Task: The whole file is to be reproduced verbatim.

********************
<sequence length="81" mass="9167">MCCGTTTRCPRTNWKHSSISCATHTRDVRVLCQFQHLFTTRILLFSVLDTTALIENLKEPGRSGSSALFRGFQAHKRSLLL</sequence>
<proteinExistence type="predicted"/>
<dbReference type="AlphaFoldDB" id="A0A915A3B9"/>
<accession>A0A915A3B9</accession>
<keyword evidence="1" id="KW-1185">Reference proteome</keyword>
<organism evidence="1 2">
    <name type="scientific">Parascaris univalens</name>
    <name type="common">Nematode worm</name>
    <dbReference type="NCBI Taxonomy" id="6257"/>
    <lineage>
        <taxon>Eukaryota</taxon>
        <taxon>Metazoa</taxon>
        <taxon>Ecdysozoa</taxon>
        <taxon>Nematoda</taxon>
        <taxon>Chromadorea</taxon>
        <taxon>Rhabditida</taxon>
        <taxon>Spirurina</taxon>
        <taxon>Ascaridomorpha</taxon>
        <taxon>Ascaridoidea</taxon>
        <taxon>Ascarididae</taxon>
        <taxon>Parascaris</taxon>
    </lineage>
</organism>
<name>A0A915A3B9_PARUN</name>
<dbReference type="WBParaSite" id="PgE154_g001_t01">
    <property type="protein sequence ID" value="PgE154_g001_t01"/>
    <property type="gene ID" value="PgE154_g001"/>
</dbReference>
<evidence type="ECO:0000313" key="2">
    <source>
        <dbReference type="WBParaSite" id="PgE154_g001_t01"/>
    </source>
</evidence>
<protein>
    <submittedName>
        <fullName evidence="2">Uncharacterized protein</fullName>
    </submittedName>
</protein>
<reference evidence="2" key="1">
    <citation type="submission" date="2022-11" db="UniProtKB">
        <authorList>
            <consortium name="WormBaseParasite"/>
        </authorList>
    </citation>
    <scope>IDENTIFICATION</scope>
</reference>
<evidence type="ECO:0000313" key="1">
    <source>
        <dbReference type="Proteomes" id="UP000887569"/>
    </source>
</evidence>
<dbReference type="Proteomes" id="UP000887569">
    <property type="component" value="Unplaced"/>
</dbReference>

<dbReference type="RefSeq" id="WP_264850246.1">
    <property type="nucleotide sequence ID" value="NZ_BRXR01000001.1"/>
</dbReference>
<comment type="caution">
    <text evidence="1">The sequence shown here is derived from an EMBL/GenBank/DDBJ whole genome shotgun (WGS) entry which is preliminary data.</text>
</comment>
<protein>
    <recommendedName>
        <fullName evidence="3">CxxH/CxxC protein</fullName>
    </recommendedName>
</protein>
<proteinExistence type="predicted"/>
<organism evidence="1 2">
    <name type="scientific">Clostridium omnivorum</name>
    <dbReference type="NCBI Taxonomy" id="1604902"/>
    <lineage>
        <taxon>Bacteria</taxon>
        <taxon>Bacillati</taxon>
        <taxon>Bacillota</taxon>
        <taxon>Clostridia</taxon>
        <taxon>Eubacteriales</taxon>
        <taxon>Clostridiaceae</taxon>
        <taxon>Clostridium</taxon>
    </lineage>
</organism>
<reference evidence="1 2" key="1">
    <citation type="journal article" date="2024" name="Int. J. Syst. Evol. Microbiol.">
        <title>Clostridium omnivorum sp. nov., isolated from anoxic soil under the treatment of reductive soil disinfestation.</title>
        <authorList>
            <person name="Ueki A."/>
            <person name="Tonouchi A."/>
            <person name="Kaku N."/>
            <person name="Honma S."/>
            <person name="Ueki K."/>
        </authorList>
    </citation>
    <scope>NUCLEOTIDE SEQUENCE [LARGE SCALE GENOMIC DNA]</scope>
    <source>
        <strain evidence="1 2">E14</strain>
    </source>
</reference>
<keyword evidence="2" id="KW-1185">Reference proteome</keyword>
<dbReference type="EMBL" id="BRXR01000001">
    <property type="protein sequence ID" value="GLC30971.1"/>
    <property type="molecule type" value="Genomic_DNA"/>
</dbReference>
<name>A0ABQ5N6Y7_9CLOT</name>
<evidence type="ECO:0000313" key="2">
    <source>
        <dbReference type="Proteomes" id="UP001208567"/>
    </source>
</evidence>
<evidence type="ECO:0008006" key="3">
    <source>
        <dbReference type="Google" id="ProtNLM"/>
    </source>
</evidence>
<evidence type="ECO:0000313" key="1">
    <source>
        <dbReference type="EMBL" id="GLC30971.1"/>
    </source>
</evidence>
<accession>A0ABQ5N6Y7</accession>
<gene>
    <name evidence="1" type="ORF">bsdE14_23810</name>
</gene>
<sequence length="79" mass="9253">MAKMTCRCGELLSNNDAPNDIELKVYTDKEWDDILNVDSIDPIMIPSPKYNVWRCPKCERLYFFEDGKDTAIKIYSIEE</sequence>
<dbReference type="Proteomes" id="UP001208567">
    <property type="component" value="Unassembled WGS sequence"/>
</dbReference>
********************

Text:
<sequence length="81" mass="9167">MCCGTTTRCPRTNWKHSSISCATHTRDVRVLCQFQHLFTTRILLFSVLDTTALIENLKEPGRSGSSALFRGFQAHKRSLLL</sequence>
<proteinExistence type="predicted"/>
<dbReference type="AlphaFoldDB" id="A0A915A3B9"/>
<accession>A0A915A3B9</accession>
<keyword evidence="1" id="KW-1185">Reference proteome</keyword>
<organism evidence="1 2">
    <name type="scientific">Parascaris univalens</name>
    <name type="common">Nematode worm</name>
    <dbReference type="NCBI Taxonomy" id="6257"/>
    <lineage>
        <taxon>Eukaryota</taxon>
        <taxon>Metazoa</taxon>
        <taxon>Ecdysozoa</taxon>
        <taxon>Nematoda</taxon>
        <taxon>Chromadorea</taxon>
        <taxon>Rhabditida</taxon>
        <taxon>Spirurina</taxon>
        <taxon>Ascaridomorpha</taxon>
        <taxon>Ascaridoidea</taxon>
        <taxon>Ascarididae</taxon>
        <taxon>Parascaris</taxon>
    </lineage>
</organism>
<name>A0A915A3B9_PARUN</name>
<dbReference type="WBParaSite" id="PgE154_g001_t01">
    <property type="protein sequence ID" value="PgE154_g001_t01"/>
    <property type="gene ID" value="PgE154_g001"/>
</dbReference>
<evidence type="ECO:0000313" key="2">
    <source>
        <dbReference type="WBParaSite" id="PgE154_g001_t01"/>
    </source>
</evidence>
<protein>
    <submittedName>
        <fullName evidence="2">Uncharacterized protein</fullName>
    </submittedName>
</protein>
<reference evidence="2" key="1">
    <citation type="submission" date="2022-11" db="UniProtKB">
        <authorList>
            <consortium name="WormBaseParasite"/>
        </authorList>
    </citation>
    <scope>IDENTIFICATION</scope>
</reference>
<evidence type="ECO:0000313" key="1">
    <source>
        <dbReference type="Proteomes" id="UP000887569"/>
    </source>
</evidence>
<dbReference type="Proteomes" id="UP000887569">
    <property type="component" value="Unplaced"/>
</dbReference>

<dbReference type="RefSeq" id="WP_264850246.1">
    <property type="nucleotide sequence ID" value="NZ_BRXR01000001.1"/>
</dbReference>
<comment type="caution">
    <text evidence="1">The sequence shown here is derived from an EMBL/GenBank/DDBJ whole genome shotgun (WGS) entry which is preliminary data.</text>
</comment>
<protein>
    <recommendedName>
        <fullName evidence="3">CxxH/CxxC protein</fullName>
    </recommendedName>
</protein>
<proteinExistence type="predicted"/>
<organism evidence="1 2">
    <name type="scientific">Clostridium omnivorum</name>
    <dbReference type="NCBI Taxonomy" id="1604902"/>
    <lineage>
        <taxon>Bacteria</taxon>
        <taxon>Bacillati</taxon>
        <taxon>Bacillota</taxon>
        <taxon>Clostridia</taxon>
        <taxon>Eubacteriales</taxon>
        <taxon>Clostridiaceae</taxon>
        <taxon>Clostridium</taxon>
    </lineage>
</organism>
<reference evidence="1 2" key="1">
    <citation type="journal article" date="2024" name="Int. J. Syst. Evol. Microbiol.">
        <title>Clostridium omnivorum sp. nov., isolated from anoxic soil under the treatment of reductive soil disinfestation.</title>
        <authorList>
            <person name="Ueki A."/>
            <person name="Tonouchi A."/>
            <person name="Kaku N."/>
            <person name="Honma S."/>
            <person name="Ueki K."/>
        </authorList>
    </citation>
    <scope>NUCLEOTIDE SEQUENCE [LARGE SCALE GENOMIC DNA]</scope>
    <source>
        <strain evidence="1 2">E14</strain>
    </source>
</reference>
<keyword evidence="2" id="KW-1185">Reference proteome</keyword>
<dbReference type="EMBL" id="BRXR01000001">
    <property type="protein sequence ID" value="GLC30971.1"/>
    <property type="molecule type" value="Genomic_DNA"/>
</dbReference>
<name>A0ABQ5N6Y7_9CLOT</name>
<evidence type="ECO:0000313" key="2">
    <source>
        <dbReference type="Proteomes" id="UP001208567"/>
    </source>
</evidence>
<evidence type="ECO:0008006" key="3">
    <source>
        <dbReference type="Google" id="ProtNLM"/>
    </source>
</evidence>
<evidence type="ECO:0000313" key="1">
    <source>
        <dbReference type="EMBL" id="GLC30971.1"/>
    </source>
</evidence>
<accession>A0ABQ5N6Y7</accession>
<gene>
    <name evidence="1" type="ORF">bsdE14_23810</name>
</gene>
<sequence length="79" mass="9253">MAKMTCRCGELLSNNDAPNDIELKVYTDKEWDDILNVDSIDPIMIPSPKYNVWRCPKCERLYFFEDGKDTAIKIYSIEE</sequence>
<dbReference type="Proteomes" id="UP001208567">
    <property type="component" value="Unassembled WGS sequence"/>
</dbReference>